There's limited scope for risk in this wave, due largely to the two barrel sections. The end section doesn't constitute risk—the wave is done by that point—which then kinda leaves the first section and that's where we found Griff and Igarashi today. Griff had ridden one of the best waves we've ever seen out here, but today was 0/3 when he took off on the right and fin ditched his first turn. Igarashi had just done the same thing and both waves went to high eights—the best waves so far and it was a message: This contest will be won on that first turn.
Michel Bourez should not be a contender here—no air game, heavy-footed, Tahitian in a theme park—but as the first of the top seeds to surf, he looked like he'd been born for the pool. The corkiness of his epoxy kept him gliding over the thin pool water, and for a second you could imagine him making the final eight.
But then Jordy paddled out with a steel pulse. So often flakey in ocean heats, here he was in the pool, with all the anxiety it brings, playing it cool. He looked the best anyone has looked on rail, threw a backhand spinner for variety, then nailed a backhand rodeo—all for a…7.27? Huh? Did Jordy just get flame-grilled? Were they keeping the eights on the left for the goofies? Jordy's right was equally good and finished with an alley oop for a 7.60, but the numbers seemed everywhere and immediately Kelly's opening 8.50 yesterday came to mind. Now was the time the scale should be opening up, and it was suddenly being crushed. Man, they've got a serious couple of days ahead to prevent the scoreboard becoming a massive tangle.
I received a message from Danny "The Wet Lettuce" Johnson. "I don't understand what's happening here?" I told him I thought Jordy just got cooked. "No," he replied, "I don't understand any of it!" The Lettuce was wilting but was not alone in his confusion, and he's worked in surf mags for over a decade. There's a base-level incomprehensibility with pro surfing, even when there's just two surfers in the water. There are now 36.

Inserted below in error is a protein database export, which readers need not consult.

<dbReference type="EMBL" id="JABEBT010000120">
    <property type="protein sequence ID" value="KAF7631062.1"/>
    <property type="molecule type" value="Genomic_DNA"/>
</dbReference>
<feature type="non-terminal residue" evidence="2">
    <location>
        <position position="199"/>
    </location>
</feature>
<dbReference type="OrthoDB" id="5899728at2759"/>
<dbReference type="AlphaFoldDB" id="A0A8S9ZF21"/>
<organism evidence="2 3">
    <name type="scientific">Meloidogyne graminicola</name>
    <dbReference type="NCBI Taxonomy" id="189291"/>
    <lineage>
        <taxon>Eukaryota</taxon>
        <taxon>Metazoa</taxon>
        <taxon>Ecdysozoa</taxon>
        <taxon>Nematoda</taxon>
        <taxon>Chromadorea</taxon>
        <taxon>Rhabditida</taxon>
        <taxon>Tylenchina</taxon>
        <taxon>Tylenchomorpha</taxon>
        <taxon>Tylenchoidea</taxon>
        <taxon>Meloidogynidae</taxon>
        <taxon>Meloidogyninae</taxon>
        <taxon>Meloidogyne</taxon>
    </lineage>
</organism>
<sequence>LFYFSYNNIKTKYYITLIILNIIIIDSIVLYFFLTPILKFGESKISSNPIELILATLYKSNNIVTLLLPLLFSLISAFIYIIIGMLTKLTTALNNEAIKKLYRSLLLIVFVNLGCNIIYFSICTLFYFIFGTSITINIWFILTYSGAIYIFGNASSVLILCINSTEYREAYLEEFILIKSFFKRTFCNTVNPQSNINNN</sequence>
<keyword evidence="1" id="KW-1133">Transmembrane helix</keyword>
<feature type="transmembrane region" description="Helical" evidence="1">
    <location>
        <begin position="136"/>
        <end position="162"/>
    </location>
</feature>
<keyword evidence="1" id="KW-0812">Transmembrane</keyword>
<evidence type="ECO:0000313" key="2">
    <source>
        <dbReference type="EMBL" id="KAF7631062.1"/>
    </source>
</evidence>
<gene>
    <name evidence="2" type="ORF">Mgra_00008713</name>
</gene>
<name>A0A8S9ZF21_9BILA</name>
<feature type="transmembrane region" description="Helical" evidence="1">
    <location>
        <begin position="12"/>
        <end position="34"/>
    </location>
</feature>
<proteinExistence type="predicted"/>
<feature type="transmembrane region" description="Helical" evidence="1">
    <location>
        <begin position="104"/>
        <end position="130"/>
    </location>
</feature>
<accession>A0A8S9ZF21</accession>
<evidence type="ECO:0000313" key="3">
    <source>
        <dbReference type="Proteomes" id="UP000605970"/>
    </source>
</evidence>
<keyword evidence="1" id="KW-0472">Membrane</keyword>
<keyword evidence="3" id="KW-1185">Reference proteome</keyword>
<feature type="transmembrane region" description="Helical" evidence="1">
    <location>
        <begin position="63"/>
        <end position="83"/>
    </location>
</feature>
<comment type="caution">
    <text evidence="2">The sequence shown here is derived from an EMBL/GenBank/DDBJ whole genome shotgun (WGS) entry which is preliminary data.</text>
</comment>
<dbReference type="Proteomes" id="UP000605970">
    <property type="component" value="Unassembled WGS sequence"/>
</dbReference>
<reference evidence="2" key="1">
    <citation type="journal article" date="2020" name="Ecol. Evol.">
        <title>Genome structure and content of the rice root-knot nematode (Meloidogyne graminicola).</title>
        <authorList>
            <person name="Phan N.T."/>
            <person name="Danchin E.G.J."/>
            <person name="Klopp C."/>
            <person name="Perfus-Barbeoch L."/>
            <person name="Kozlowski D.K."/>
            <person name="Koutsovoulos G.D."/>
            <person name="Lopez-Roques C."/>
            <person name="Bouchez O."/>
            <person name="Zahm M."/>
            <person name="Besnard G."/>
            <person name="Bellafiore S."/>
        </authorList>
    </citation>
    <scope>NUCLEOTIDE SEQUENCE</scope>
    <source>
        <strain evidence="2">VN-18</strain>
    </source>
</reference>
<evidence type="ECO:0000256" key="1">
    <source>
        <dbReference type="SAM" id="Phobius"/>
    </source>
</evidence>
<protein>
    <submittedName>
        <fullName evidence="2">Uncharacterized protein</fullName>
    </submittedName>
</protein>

Owen looked fast-twitch. When he came back from his brain injury he seemed to be surfing at 75-percent speed. Today, he was at 110 percent, and his big frame on a shorter board gave his surfing an animated quality. Joe called Owen "Spelunking" in the tube after the '80s video game. Italo paddled out and went Super Mario, but mixed 8-bit gymnastics with two classically-styled backhand tubes. Suddenly, there were the eights on the left and suddenly the tepid green water was spawning life.
The Lettuce still stared blankly at the screen.
And that just left the top three. Julian Wilson might just be the most precise surfer on Tour—a fact that sometimes works against him. He surfs even on an uneven canvas, but would that work for or against him here in Lemoore, where every wave comes out of the same mold? I think he knows they're judging turns, not mistakes—judging from zero up, not 10 down—and I think Julian's conscious of surfing a little dirty, and passing up the end tube for something bigger.
But it might all count for nothing, because Medina came out cold-blooded and lit the place up. Hey-Zeus. He's a big guy, maybe nudging 180 pounds, but appeared to be levitating out there on his first forehand left. Suddenly the anaemic pool wash pushed like it was a 20-second-period ocean wave. It looked like somewhere completely different. Medina finished his left with a Kerrupt flip, emotionless, before switching out boards and dealing with the right. He got to the barrel section, flattened himself out like a falling cat, before finishing with a huge backhand reverse. It was fucking commanding. Pete Mel described it, "like a good crisp salad." Ronnie Blakey described it as raw meat.
Medina will win this contest. In a normal event, he'd still have find the waves to win. Here, someone just has to push the button.